DICCO, Inc., et al. v. FARRAR.
The plaintiffs, as joint venturers, had a contract with the State Highway Department for certain work on Highway 99, south of Bakersfield. They entered into a contract with the defendant by which he agreed to furnish ‘the aggregate and screenings' for this job, the estimated amount being 92,600 tons. The contract further provided that the defendant should ‘exercise due diligence to furnish a minimum quantity of 1000 tons of mineral aggregate per day.’
The plaintiffs installed a ‘hot plant’ for the purpose of treating material supplied from the defendant's rock crusher plant near by. During the earlier part of the contract period the plaintiffs' ‘hot plant’ had an unusual number of breakdowns, causing the defendant to shut down his rock crusher because of lack of storage space. During the latter part of that period the defendant's rock crusher had an unusual number of breakdowns, causing the ‘hot plant’ to shut down for lack of material. The defendant delivered to the plaintiffs a total of 95,577 tons. The plaintiffs' contract with the state was completed and they were paid in full by the state. A balance of $7691.72 was admittedly due to the defendant, unless the plaintiffs had a valid claim against him for damages.
The complaint alleged that the plaintiffs had fully performed, but that the defendant had failed and refused to perform his agreement to furnish a minimum of 1000 tons of material per day; that on many occasions he had failed to furnish any material for a period of one to three days; that as a consequence of his failure to thus comply with his agreement the plaintiffs had incurred a loss of time of thirty-seven days during the contract period; and that the plaintiffs were thereby damaged in the sum of $18,500. The defendant answered, denying that he had refused to comply with the agreement, and alleging that he had at all times used due diligence in that regard; that at times when his plant broke down he had used all of his abilities and worked his crews twenty-four hours a day in making repairs; that the plaintiffs had at times urged him to exceed 1000 tons per day, and on many days he had delivered 1600 tons per day; and that for three-fourths of the contract period he had delivered an average of 1078 tons per day. He also filed a cross-complaint seeking to recover the balance of the contract price for the material furnished.
The court found that the material allegations of the complaint were not true, except that it was true that the defendant did not furnish a minimum of 1000 tons of material per day. In effect, the court found that the defendant had not violated the agreement, and that the plaintiffs had not been damaged as the result of any such violation. The court found in favor of the defendant on his cross-complaint and entered judgment in his favor, from which the plaintiffs have appealed.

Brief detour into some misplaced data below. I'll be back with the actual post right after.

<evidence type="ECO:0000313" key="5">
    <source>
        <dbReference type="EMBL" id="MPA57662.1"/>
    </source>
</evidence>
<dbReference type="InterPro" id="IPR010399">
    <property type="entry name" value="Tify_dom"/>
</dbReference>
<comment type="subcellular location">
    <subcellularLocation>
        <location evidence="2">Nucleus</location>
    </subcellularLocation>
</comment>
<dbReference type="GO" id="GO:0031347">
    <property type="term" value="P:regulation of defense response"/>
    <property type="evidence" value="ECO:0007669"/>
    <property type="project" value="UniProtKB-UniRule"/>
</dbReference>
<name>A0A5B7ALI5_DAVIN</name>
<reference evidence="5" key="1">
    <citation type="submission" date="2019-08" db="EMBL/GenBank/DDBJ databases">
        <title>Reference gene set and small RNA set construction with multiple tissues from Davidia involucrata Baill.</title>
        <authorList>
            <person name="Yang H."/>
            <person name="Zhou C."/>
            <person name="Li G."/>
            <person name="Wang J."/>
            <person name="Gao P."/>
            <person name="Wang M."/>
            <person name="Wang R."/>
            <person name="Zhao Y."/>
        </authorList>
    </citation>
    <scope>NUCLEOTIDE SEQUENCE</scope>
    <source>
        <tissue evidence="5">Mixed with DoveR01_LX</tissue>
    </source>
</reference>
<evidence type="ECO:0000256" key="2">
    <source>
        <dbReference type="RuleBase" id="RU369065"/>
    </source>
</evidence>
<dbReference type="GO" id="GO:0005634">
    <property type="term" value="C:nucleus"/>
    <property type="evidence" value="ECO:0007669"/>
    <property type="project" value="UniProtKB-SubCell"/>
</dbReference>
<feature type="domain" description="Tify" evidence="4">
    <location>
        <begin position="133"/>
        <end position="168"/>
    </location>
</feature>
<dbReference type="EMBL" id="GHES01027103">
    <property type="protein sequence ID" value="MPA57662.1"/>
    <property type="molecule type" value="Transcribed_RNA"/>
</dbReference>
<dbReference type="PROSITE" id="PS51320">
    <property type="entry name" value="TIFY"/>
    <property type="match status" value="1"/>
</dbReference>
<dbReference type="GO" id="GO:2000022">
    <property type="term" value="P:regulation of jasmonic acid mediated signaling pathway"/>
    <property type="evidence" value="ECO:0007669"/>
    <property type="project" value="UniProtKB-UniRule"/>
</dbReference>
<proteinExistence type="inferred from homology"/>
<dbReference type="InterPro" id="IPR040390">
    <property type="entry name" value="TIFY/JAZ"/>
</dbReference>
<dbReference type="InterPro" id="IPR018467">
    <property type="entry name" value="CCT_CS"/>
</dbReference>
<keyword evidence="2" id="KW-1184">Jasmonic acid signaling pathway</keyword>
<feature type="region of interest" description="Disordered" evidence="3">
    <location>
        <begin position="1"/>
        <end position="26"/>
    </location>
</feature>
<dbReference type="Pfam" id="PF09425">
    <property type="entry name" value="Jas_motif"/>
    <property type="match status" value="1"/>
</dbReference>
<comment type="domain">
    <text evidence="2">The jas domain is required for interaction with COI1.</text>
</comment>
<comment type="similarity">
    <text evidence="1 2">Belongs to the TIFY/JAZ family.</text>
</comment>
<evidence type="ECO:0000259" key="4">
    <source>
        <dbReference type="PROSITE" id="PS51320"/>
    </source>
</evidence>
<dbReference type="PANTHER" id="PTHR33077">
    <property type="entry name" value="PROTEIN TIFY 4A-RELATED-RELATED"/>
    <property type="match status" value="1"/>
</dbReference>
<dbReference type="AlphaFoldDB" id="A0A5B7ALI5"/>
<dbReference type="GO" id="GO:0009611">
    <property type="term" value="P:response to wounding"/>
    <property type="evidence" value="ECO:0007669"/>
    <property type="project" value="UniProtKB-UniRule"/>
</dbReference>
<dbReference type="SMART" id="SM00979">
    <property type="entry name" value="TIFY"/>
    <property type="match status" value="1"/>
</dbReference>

It is first contended that two of the court's findings are not supported by the evidence. In the first of these the court found that it was not true that the defendant had wilfully failed and refused to perform the contract by furnishing at least 1000 tons of material per day, and not true that any damage was caused by his failure to comply with the terms of the contract. In the second, the court found that the material delivered had been furnished in accordance with the terms of the contract.
The entire controversy is as to whether the respondent used due diligence with respect to the furnishing of 1000 tons per day. The appellants admit that there is a conflict in the evidence regarding the use of due diligence in maintaining and repairing respondent's plant and equipment, and such a conflict amply appears from the record. They contend, however, that the respondent failed to use due diligence in that he should have worked night shifts at such times as were necessary to create a sufficient stock pile to keep the ‘hot plant’ going steadily. There was some evidence that in such work it was reasonable practice to run a double shift when necessary. The respondent testified that in nine years of experience in working for others he had seen this done only once, and this during the war when the work was being done on a cost-plus basis. There was evidence that the respondent followed the usual custom in operating and maintaining his plant; that during a part of the time he did operate a double shift, at appellant's request; and that this resulted in practically no increase in production because it interfered with the normal greasing and maintenance of the plant, and caused too much loss of time in making repairs. There was also evidence that the accumulation of a stock pile was limited by the space available. The respondent did operate on a 24-hour basis at all times when necessary in making repairs or in maintaining the plant. ‘Due diligence’ is a relative term, and that issue presented a factual question for the trial court. Nothing more than a conflict in the evidence appears and the disputed findings are sufficiently supported.
The final contention is that the respondent failed to plead or prove a cause of action since he failed to plead or prove that he had performed the contract by delivering 1000 tons of material per day. The cross-complaint alleged that under the terms of the agreement more than 95,000 tons of material had been furnished, that a certain amount had been paid, and that a certain amount remained due, including the 10% which was to be withheld until the completion of the work. These things were proved and the appellants' defense to the cross-complaint was based on an attempted offset because of the damages they claimed. The court held, in effect, that the respondent had not breached the contract and found against the appellants on their claim for damages. Neither a failure of proper pleading nor a failure of proof appears.
The judgment is affirmed.
BARNARD, Presiding Justice.
GRIFFIN and MUSSELL, JJ., concur.